Richard Duncan, owner, RD Garage Services: “The Beetle is a tough car inside and out, but too many are neglected. Oil and filter changes are essential to prevent problems such as oil sludging in the sump and to keep belt tensioners well lubricated. The engine bay is cramped, making even checking or changing the battery more of a chore than it needs to be. And some parts are becoming hard to track down. I’m thinking especially of convertibles. Meanwhile, we’re seeing more Beetles failing their MOT for things like airbag lights. My favourite is the 3.2 RSI, but the V5 is fun and nothing like as rare.”

Buyer beware...

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■ Engine: Make sure the timing belt and water pump have been replaced every 60,000 miles or so. A sluggish diesel may have a failed solenoid or a clogged turbo vane. Misfiring and rough running on 1.4 and 1.6 engines can be traced to problems with the ECU or engine management sensor. Poor running may also be a faulty mass airflow sensor, failing coil packs or incorrect spark plug gaps.

Transmission: Gearboxes are tough. On the manual, check for a rattling dual-mass flywheel. It’s expensive to replace.

Suspension and brakes: Listen for front suspension lower arm bushes and anti-roll bar bushes knocking. If the ABS light is on, a new wheel sensor or ABS control unit may be required.

■ Body: Any rust is likely to be repair related. Check the condition of the headlight release mechanism for bulb changing. It’s plastic and breaks easily. On convertibles, ensure the plastic release handle is present. Scrutinise the nose and tail for parking damage.

■ Interior: As well as checking for the ABS light, watch for the airbag warning light, which can be triggered by faulty crash sensors at the front, requiring removal of wings and bumper to replace. Window regulators can fail. An effective fix usually involves fitting not only a new regulator but also new motor and glass.

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Also worth knowing

For those hard-to-find items, try VW’s classic parts division at volkswagen-classic-parts.de/en. Alternatively, there’s Heritage Parts Centre, VW UK’s authorised classic parts supplier.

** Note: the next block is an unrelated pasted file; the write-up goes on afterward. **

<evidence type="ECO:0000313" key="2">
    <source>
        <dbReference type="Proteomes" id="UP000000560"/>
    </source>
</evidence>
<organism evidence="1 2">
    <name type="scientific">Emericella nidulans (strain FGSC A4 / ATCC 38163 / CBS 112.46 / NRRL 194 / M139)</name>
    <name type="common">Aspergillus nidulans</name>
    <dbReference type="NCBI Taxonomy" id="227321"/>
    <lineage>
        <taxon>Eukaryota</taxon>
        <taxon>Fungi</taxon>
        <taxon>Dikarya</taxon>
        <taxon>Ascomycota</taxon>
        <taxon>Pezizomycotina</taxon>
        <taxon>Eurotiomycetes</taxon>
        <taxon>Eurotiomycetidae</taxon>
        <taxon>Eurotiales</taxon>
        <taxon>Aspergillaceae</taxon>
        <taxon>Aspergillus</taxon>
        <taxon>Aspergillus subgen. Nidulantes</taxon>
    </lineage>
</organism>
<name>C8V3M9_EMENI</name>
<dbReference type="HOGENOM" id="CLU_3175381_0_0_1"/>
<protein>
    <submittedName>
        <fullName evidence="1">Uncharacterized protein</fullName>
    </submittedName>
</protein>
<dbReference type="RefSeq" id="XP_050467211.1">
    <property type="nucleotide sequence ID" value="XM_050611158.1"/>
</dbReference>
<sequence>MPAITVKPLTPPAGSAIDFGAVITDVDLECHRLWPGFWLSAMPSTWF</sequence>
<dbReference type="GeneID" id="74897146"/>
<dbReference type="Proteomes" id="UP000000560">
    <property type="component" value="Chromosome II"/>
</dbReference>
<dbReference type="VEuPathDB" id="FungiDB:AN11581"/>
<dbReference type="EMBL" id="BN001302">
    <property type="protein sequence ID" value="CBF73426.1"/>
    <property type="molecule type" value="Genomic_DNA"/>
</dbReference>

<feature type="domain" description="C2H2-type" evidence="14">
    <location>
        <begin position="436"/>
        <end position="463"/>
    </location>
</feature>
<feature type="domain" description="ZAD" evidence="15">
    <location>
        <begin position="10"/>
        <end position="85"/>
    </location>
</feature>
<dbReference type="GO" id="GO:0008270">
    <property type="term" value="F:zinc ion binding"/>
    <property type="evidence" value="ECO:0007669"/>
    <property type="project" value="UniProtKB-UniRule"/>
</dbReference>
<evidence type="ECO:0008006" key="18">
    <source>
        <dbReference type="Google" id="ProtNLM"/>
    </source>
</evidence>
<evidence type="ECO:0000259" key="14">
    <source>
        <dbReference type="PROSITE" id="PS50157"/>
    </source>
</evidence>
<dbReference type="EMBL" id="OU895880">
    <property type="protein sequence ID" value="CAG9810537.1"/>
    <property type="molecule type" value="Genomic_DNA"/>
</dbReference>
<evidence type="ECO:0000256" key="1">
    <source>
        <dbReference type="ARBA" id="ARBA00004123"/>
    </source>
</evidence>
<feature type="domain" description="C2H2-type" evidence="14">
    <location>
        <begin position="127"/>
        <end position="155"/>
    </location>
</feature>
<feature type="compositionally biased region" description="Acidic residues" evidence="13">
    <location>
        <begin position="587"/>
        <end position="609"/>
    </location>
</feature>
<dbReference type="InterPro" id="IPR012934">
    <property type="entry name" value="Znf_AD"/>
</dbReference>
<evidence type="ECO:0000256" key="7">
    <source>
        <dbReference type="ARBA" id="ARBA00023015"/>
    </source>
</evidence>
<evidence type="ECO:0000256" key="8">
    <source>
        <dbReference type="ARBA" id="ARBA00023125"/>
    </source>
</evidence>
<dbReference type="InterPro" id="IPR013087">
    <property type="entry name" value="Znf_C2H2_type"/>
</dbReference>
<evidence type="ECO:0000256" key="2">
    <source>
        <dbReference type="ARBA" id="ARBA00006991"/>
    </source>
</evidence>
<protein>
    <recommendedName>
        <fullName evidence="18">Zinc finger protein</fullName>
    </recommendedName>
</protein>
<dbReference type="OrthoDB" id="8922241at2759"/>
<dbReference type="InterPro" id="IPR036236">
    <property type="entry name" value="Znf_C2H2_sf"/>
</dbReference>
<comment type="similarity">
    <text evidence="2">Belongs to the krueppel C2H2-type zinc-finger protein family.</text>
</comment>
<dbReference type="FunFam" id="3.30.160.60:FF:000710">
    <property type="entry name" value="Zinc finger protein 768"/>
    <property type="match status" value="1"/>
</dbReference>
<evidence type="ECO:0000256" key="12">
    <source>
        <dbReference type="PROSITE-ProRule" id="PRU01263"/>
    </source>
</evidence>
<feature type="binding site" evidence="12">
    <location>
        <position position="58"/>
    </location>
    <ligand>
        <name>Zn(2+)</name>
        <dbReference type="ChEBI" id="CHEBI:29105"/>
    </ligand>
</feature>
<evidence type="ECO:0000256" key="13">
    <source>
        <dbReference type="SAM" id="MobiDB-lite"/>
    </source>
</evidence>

How much to spend

£400-£999: Choice of tidy but high-mileage cars up to 2005 and including some cabriolets.

£1000-£1749: Mileages now below 100k and some interesting cars with good histories, such as a one-owner, 2003-reg 1.8 T for £1290.

£1750-£2499: Mainly 2006, post-facelift cars but still knocking on the door of 100k miles.

£2500-£3450: Nicer facelift cars up to 2010-reg with 60k-90k miles.

£3500-£4899: More sub-60k-mile cars in top condition.

£4900-£5500: The best cars with lowest mileages.

One we found

Volkswagen Beetle 1.8T Cabriolet, 2008/08-reg, 81,000 miles, £2990: Described as a “tidy little eye-catcher”. But there’s more to this car than good looks, including a full service history and £2000 of recent work. “Roof works perfectly”, says the ad, so the fragile control handle must be present.

READ MORE

Saying goodbye to the Volkswagen Beetle 

The VW Beetle story 

James Ruppert: why you need a Volkswagen Beetle

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renster 2 March 2020

I had one for a few months

I ran a 2.0 back for a few months in the early 2000's... headroom was appalling in the back and it was really low-geared and thirsty. I think 32mpg on a long run was the best I could get. It was a quirky thing though, and seemed a bit tighter than a Golf IV I drove around then too.